Partly for religious reasons, partly because of a bad relationship history, and entirely due to personal choice, I waited until I got married to have sex. I didn’t think my first time would be particularly graceful or miraculous. I assumed it would be messy and maybe painful and possibly even funny, and I was delighted that both embarrassment and pleasure would be shared with my soon-to-be husband. I went into my wedding night (or, let’s be honest, the day after) full of confidence that the rose-colored glasses were off and relieved that this milestone would soon be passed.
What I was not expecting was not being able to have sex at all.
Sex Ending In Blood And Tears
Over the first weeks of our marriage, my husband and I tried having sex numerous times, each attempt ending with him in worried confusion and me in excruciating pain. The pain, though acute, was nothing compared to the shame. Humiliation consumed me. I had always prided myself on my strong feminist sense of self-worth and this deep mortification was a shock. Although I logically knew that I was no less a wife, emotionally I felt as though I had already failed. Hadn’t my body been evolutionarily designed for precisely this purpose? I had never had a problem with a tampon or a pap smear. Sex ending in blood and tears seemed like a biological betrayal.
The other unanticipated and unwelcome effect of this ordeal was that it was driving a wedge between me and my brand-new spouse. Normally ardent communicators, we were maintaining a careful silence on the subject. We wallowed separately, not wanting to add to each other’s burden. I kept my crying to the shower. My husband didn’t even feel like he had a right to be upset since I was the one in pain. Both of us were ruminating about worst-case scenarios (what if we never had sex?) that would end in divorce and misery. Marriage was making us lonelier.
It Felt Like Hitting A Wall
A few years beforehand, a close friend from college had confided that she had been diagnosed with the horrifying-sounding “vaginismus.” She described the sensation of it feeling like her boyfriend was “hitting a wall” whenever they tried to have sex, how she had learned to associate sex with pain, and just how invasive the resulting months of physical therapy were. I had listened with sympathy and the detached curiosity of someone never expecting to undergo the same thing. Now I recalled her experience with a wince. I googled “vaginismus” and read what appeared to be a litany of my current marital problems: Burning or stinging with tightness during sex. Difficult or impossible penetration. Unconsummated marriage.
The internet provided pockets of hope. Vaginismus, which is technically defined as the involuntary contraction of pelvic muscles, has its own subreddit full of women whose stories mirrored mine. They were there to vent, offer advice, and cheer on small victories. I stayed silent, but eagerly glommed onto any sign of light at the end of the tunnel while trying to keep the looming fears of annulling my marriage at bay.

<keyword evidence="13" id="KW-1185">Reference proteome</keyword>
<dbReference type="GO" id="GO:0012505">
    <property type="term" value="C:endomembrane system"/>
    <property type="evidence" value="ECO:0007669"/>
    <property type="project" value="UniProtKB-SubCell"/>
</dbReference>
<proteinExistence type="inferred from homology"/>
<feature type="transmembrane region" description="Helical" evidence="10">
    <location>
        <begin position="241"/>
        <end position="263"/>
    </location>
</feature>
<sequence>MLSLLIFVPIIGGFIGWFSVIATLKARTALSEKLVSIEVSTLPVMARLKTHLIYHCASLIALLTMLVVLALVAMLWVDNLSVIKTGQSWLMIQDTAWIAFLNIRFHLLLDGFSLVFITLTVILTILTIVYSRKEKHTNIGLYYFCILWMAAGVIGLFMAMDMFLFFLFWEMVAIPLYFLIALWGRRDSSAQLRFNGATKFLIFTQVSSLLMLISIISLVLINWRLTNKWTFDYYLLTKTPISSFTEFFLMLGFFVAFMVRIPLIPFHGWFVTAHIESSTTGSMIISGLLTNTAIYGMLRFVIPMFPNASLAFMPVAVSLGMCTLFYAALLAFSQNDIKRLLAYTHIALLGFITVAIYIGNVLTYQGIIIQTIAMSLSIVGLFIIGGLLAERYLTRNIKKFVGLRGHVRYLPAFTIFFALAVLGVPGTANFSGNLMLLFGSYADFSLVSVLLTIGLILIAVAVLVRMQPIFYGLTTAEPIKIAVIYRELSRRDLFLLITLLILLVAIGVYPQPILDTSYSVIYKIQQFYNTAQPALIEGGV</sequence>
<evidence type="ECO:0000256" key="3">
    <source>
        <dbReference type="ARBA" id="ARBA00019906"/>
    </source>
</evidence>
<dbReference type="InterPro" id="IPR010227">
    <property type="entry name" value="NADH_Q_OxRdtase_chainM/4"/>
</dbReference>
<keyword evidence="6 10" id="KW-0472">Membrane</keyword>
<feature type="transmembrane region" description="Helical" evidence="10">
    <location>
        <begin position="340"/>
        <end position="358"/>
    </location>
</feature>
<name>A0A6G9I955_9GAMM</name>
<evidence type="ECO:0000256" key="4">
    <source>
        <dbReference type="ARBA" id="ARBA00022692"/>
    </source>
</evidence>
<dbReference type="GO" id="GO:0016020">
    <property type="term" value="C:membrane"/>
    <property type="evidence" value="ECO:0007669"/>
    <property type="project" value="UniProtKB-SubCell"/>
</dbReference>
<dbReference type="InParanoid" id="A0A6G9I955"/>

The Perils Of Being A Woman In Pain
The internet is also full of unnervingly common horror stories about the perils of being a woman in pain. Studies and anecdotes repeat the same mantra: your pain is less believable, your suffering less important, you’re probably exaggerating. Vaginismus is the apex of this problem. It’s a medical condition exclusive to women, the symptoms don’t always present themselves during an exam, and it can be extremely awkward or shameful to talk about in plain terms. One of the main resources for women suffering from vaginismus warns that “getting medical confirmation can be challenging” and that so many physicians are unfamiliar with it that they often advocate for unnecessary surgery. I booked the soonest appointment with my gynecologist and rehearsed what I would say, trying to strike a balance between a scientific description of symptoms and the emotional urgency I felt. The first time we finally had sex was the morning of my gynecologist appointment, a month and a half after our wedding date. I was so relieved that my anxieties about the appointment dissipated. We would figure this out. My gynecologist, cheerful and chatty, listened sympathetically and did an exam without a breath of doubt about my self-described pain. “The muscles are quite tight,” she clucked, while writing out a prescription for physical therapy with a pelvic floor specialist. “We’ve sent so many women to her, she’s wonderful,” she said reassuringly. Here was hope in two forms: I was going to get better and I was not alone.
The Magic of Hope
I’ve been in physical therapy for about four months, which has been an enlightening acquaintanceship with my own body through at-home stretching assignments and perineal massage at my appointments. Progress has been slow but palpable. I can have sex with my husband, often without any discomfort. It’s something I want and not something I dread. At my latest appointment, my therapist beamed, “Well, I don’t think you’re going to need me anymore.”
I was lucky in so many ways. My particular case was not severe. I didn’t have the anxiety or trauma that is so often associated with vaginismus. My husband was understanding and eager to help. I had a dear friend who had been open about her own experience, ultimately leading me to seek help quickly. My gynecologist was compassionate and immediately got me into physical therapy. My physical therapist was a dream. But even with all this luck, I had felt utterly desolate and ashamed, convinced that despite all evidence to the contrary, I was the only woman in the world going through this.
For those of you who are reading this with a sting of recognition, let me be the one to tell you: there are people who will believe you and help you and you are going to get better. You are not alone in this.